Finally, it’s around physical tables set with God’s body and blood that Jew and Gentile bodies can find liberative communion with one another. The dividing walls were broken through the incarnated God’s crucifixion and resurrection, and we can now show up in the same places as brother and sister. Can the earth-shaking implications of the Eucharist become a weekly act of remembrance that grounds us in communities of shalom once again?
In 2018, let’s try listening to Black women and see what happens. Let’s follow Jesus by placing our whole selves in the service of the wellbeing their long-abused bodies. Let's lean into the questions and engaged embodied discipleship that seeks justice, loves mercy, and walks humbly with God.
Books aren’t a substitute for listening to flesh-and-blood people, but here are three reads by Black women I’m digging at the end of this year to begin your listening journey:
- Kindred, Octavia Butler (fiction)
- The Warmth of Other Suns: The Epic Story of America’s Great Migration, Isabel Wilkerson (history)
- Enfleshing Freedom: Body, Race, and Being, M. Shawn Copeland (womanist theology)
EDIT: After reading Copeland's full book, I've got to drop these quotes in here. So much more depth and richness to plumb!
“Sacraments disclose, meditate, and express, writes David Power, the ‘abiding presence of Christ’s mystery in the world wherein the Church is united with Christ as his Body through the gift and action of the Spirit.’ Sacrament form and orient us to creation, to human persons, and, above all, to the Three Divine Persons. Sacraments pose an order, a counter-imagination...
Sacramentality signifies the real-symbolic unity between what we are as humans, even as the de-creation of black bodies clarifies the cost of daring to em-body Christ in a morally degraded context of white supremacy.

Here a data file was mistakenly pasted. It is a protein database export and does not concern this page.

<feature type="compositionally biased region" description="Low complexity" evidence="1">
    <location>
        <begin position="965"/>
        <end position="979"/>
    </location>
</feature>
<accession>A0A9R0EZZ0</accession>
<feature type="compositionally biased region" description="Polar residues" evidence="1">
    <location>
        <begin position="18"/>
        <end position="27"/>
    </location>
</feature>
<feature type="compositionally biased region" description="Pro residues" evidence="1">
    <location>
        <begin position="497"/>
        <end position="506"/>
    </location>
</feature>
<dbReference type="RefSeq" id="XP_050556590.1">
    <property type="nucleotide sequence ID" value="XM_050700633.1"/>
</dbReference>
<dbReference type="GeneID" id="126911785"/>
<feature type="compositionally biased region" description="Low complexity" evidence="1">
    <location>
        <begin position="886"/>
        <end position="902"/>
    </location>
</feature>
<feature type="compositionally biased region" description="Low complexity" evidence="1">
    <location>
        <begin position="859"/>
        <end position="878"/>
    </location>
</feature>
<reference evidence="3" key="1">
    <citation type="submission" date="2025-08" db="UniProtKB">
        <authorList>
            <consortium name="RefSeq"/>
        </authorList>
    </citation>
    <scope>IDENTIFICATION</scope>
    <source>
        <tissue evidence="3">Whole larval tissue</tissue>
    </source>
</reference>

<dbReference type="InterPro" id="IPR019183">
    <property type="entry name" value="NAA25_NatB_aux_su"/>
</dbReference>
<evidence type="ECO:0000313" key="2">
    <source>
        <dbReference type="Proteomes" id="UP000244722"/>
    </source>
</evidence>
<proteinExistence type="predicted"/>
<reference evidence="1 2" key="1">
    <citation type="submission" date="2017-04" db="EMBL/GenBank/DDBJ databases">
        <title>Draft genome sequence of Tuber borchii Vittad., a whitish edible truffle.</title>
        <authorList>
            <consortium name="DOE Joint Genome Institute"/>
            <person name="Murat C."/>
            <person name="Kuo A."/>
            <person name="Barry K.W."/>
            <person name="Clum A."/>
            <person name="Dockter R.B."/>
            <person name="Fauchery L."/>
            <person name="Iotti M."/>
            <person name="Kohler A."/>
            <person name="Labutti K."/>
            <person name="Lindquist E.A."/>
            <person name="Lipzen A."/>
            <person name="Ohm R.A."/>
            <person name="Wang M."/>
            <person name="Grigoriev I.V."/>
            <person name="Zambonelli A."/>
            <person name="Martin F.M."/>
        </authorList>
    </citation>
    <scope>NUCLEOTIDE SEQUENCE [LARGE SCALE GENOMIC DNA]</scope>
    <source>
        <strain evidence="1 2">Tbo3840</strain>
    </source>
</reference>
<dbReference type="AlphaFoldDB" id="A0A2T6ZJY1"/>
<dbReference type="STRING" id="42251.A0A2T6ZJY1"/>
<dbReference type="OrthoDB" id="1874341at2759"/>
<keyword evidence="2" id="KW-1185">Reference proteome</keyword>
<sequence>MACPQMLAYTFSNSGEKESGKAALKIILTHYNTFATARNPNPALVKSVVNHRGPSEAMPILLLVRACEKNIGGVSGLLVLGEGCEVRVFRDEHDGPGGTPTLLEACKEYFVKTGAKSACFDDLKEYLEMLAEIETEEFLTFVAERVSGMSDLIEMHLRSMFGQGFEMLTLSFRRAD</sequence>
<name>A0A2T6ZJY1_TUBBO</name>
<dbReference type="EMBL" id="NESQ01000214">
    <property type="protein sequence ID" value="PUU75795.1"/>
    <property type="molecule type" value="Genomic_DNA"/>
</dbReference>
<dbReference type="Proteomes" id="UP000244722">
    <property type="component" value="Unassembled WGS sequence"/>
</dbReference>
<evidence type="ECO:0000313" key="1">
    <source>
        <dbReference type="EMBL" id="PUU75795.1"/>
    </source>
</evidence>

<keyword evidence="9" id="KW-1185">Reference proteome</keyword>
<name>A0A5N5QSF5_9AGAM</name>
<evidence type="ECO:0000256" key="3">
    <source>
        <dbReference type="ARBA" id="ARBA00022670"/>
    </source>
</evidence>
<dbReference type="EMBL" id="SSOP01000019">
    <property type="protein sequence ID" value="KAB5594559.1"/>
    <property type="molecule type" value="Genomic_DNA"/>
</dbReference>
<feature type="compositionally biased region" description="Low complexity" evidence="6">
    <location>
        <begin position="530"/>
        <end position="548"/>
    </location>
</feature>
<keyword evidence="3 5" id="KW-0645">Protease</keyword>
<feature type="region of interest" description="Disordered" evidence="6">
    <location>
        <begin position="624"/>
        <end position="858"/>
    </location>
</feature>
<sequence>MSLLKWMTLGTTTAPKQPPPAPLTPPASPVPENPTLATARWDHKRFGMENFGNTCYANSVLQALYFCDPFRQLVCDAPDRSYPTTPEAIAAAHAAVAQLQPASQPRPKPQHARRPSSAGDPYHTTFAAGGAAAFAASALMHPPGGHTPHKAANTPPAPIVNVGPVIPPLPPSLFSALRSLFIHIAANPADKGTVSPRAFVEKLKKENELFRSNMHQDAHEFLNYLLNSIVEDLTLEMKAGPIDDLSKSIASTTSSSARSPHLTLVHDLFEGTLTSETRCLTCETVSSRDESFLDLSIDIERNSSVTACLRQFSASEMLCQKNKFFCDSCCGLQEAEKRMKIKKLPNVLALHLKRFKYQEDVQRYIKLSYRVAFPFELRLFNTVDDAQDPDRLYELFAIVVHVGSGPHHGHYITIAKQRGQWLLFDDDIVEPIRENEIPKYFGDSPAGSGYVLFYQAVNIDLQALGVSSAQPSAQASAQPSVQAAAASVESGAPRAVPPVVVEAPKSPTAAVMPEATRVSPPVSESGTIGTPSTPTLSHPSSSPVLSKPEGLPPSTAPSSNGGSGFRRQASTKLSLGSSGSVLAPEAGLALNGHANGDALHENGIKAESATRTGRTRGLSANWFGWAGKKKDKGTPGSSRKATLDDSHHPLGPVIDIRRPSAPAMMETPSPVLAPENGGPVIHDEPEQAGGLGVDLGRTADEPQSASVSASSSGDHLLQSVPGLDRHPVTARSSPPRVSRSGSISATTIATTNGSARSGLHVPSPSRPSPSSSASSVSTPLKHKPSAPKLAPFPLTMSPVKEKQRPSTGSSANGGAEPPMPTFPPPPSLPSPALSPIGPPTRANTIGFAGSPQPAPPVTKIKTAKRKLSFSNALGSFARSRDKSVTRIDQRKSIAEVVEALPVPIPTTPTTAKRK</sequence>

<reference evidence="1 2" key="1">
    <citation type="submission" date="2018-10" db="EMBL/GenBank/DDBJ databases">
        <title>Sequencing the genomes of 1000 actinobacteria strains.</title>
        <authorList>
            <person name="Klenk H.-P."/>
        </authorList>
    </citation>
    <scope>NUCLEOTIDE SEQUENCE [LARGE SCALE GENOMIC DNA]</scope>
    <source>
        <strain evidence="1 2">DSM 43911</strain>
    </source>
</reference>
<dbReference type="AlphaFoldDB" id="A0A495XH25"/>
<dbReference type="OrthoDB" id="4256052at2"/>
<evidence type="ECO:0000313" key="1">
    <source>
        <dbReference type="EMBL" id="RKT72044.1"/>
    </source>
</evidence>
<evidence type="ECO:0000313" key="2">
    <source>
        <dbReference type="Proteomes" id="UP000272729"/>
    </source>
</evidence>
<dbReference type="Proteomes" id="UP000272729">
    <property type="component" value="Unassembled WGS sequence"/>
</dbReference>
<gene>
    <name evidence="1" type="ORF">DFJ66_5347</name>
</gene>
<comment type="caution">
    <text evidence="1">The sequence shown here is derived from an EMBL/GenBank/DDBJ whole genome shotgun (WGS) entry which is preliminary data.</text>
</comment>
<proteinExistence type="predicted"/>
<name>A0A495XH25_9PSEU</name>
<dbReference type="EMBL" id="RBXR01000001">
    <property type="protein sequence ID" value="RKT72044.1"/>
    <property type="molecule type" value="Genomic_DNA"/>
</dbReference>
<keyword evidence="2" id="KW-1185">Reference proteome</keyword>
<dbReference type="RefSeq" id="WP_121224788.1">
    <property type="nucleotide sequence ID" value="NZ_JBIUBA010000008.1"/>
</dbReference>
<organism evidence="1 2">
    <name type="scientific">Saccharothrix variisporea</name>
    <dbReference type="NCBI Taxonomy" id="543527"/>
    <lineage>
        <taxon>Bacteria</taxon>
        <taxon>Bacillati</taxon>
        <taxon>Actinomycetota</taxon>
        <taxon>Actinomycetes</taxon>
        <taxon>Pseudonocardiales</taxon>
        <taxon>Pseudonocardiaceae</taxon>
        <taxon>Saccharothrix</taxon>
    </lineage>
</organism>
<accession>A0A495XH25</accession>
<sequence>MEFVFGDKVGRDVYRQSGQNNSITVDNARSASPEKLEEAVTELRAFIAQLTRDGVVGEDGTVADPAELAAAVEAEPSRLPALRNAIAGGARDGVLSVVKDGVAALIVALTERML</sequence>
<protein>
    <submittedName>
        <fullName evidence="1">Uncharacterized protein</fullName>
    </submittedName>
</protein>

Eucharistic solidarity is a virtue, a practice of cognitive and bodily commitments oriented to meet the social consequences of Eucharist. We women and men strive to become what we have received and to do what we are being made.
Eucharist is a countersign to the devaluation and violence directed toward the exploited, despised black body....Eucharistic solidarity opposes all intentional divisive segregation of bodies on the specious grounds of preference for race or gender or sexual orientation or culture....In spacial inclusion, authentic recognition, and humble embrace of different bodies, Eucharistic celebration forms our social imagination, transforms our values, and transforms the meaning of our being human, of embodying Christ.
Eucharistic solidarity orients us to the cross of the lynched Jesus of Nazareth, where we grasp the enormity of suffering, affliction, and oppression as well as apprehend our complicity in the suffering, affliction, and oppression of others. Eucharistic solidarity sustains our praxis of discipleship as we stand the ground of justice in the face of white supremacy, injustice, and domination; take up simplicity in the lure of affluence and comfort; hold on to integrity in the teeth of collusion; contest the gravitational pull of the glamour of power and evil....Because that solidarity enfolds us, rather than dismiss ‘others,’ we act in love; rather than refuse ‘others,’ we respond in acts of self-sacrifice—committing ourselves to the long labor of creation, to the enfleshment of freedom.”
 - Enfleshing Freedom, 1. See also Moltmann, The Crucified Christ.
 - Ibid, 2